What did people say about the event?

1. People thought the facilitation was good

As I already said, our team really stepped up – in some cases going far outside their comfort zone to do something they didn’t think they could do.

  • “I feel like the event itself ran really smoothly, Kirstie was absolutely fab at facilitating my session. Really enjoyable.”
  • “The moderation was radically better than the last event at the same venue. Really impressive change. Well done”
  • “The Agency Hackers team was really on point, in terms of organisation, energy levels and understanding their speakers and topics.”

2. People liked how the event was run and organised

There were a lot of positive comments on the format – they all kind of said the same thing:

  • “I like how the event was organised and I like how you go to different rooms throughout the day, rather than sitting in one place, and it was also a good way to meet different people.”

3. Conflicting feedback on diversity

People always have opinions on diversity at events.

At Agency Hackers, we want to have a diverse line-up – but we also don’t want to pick people based on their skin colour or gender. We don’t want the people we invite to think they are just there to tick a box.

So what we do instead is this:

  • We employ a full time team whose job it is to program our events. They cast the net as widely as they we can, and then we just pick the best people from that.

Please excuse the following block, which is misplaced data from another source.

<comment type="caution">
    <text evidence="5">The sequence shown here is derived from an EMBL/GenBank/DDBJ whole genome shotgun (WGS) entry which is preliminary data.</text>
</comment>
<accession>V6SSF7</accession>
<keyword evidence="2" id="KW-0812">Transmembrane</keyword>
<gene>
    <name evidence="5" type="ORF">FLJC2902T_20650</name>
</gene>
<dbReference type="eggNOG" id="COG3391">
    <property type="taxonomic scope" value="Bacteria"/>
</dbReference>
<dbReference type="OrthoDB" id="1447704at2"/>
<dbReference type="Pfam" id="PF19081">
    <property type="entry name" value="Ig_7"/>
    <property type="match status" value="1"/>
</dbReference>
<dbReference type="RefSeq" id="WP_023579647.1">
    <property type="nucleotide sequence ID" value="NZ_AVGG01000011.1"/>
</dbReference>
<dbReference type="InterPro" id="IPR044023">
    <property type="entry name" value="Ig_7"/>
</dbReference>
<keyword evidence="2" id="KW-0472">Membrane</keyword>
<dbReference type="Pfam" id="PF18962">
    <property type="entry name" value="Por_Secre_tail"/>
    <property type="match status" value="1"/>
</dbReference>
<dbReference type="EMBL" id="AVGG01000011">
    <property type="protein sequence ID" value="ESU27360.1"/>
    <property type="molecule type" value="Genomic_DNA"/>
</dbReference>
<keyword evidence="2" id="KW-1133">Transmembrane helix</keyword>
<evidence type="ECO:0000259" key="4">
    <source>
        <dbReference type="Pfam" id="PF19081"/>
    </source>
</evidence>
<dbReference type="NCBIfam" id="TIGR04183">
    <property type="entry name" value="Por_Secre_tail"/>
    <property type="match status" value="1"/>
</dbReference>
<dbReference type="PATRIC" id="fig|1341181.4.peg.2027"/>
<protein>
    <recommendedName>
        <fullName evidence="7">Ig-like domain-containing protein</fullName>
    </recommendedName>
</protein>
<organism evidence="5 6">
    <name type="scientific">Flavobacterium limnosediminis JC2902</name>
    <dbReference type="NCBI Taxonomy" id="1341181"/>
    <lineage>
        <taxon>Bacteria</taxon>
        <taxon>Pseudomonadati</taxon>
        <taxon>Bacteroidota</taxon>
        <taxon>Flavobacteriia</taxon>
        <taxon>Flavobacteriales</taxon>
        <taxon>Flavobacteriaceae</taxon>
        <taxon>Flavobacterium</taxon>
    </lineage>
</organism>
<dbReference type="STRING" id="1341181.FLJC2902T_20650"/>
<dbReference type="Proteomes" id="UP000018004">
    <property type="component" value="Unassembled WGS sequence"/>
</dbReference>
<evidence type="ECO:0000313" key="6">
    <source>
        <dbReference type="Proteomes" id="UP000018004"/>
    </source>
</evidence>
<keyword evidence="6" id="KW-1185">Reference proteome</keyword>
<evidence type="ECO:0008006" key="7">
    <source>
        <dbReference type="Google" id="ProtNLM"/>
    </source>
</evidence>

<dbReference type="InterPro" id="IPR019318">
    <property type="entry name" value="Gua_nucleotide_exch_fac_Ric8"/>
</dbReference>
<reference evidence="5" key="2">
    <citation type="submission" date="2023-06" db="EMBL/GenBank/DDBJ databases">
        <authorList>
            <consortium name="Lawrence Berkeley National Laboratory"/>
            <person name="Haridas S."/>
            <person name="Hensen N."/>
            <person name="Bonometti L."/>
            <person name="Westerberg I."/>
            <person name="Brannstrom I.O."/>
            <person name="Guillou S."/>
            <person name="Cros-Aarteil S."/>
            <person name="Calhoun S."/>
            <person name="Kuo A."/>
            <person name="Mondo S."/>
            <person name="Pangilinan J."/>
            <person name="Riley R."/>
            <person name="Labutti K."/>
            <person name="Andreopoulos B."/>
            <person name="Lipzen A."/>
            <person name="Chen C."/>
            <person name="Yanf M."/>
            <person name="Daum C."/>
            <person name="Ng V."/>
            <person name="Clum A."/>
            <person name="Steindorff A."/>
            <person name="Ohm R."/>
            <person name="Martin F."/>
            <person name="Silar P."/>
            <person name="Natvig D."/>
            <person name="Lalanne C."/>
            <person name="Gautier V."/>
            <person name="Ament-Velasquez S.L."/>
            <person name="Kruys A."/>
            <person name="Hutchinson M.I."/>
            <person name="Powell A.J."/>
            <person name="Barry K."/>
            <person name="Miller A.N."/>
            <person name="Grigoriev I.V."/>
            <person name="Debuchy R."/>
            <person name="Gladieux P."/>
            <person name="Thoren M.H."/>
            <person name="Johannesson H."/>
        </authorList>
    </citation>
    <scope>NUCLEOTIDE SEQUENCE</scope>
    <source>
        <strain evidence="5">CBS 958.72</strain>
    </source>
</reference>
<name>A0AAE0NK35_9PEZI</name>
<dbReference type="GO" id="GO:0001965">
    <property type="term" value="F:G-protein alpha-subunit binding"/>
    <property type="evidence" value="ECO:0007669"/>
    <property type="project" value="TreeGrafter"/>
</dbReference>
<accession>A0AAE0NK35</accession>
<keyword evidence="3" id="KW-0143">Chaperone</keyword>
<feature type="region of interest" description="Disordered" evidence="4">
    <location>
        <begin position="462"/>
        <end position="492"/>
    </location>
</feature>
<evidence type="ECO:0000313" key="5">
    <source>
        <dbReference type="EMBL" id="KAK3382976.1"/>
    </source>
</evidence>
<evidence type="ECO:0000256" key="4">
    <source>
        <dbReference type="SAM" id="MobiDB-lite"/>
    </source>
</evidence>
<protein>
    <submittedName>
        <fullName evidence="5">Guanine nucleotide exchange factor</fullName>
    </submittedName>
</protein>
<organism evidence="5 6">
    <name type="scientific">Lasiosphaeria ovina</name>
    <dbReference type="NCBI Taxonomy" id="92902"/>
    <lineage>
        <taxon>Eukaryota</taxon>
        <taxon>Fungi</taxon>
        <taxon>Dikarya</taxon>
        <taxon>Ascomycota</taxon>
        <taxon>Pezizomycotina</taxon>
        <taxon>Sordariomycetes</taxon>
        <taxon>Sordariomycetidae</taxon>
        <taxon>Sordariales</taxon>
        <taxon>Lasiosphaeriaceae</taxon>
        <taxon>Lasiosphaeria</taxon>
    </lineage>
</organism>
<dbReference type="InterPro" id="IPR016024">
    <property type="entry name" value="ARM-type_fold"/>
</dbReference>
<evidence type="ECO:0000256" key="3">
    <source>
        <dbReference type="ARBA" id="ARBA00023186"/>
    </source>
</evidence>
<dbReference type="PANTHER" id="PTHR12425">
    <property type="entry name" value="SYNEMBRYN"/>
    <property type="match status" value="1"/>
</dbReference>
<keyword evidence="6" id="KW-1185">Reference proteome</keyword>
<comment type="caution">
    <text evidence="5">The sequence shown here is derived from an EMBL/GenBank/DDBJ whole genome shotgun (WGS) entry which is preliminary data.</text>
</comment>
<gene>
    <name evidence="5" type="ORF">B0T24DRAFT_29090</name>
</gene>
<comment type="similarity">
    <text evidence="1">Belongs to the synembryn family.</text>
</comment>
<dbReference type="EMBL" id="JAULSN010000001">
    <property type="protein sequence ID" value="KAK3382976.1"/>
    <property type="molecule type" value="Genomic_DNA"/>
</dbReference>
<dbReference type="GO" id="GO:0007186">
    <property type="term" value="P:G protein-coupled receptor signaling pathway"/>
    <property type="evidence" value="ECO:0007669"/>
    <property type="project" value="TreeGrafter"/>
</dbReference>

Interestingly, this does generally mean that we get a diverse line-up – and we avoid “box ticking”.

At this event, we got praise for being diverse – and criticism for not being diverse enough. One person said:

  • “Really appreciate that you had multiple people of colour on stage: this really matters. I don’t know if this was a fluke, or you made the effort for this to be the case, but it’s rare to see, so well done.”

But another said:

  • “It would be good if there were more diversity in the speaker line-up, especially racial diversity. The line up in this event was predominately white.”

These comments are obviously in conflict, but it’s not unusual to see this.

At a “multi-track conference”, even if the line-up as a whole is diverse it’s still possible to only select the talks with white men. But in fact – out of 12 people positioned as speakers or contributors – seven were women, five were people of colour. So our line-up was 60% white, and 40% “not white”.

There is an argument that you should ensure that every individual session is a perfect rainbow of diversity, but I don’t think it’s realistic or necessary. Maybe we’ll have a slide on diversity at the start so people can see where we stand overall at that event.

4. Other random improvements

Some people from outside London wished we’d start at 10am:

  • “As I travelled from Newcastle, it’s not physically possible to get to an event in London by 9/9:30 am, therefore I had to stay over night which makes it quite an expensive trip. If the event started at 10, I could have travelled early that morning.”

Some people wanted more background information about the speakers: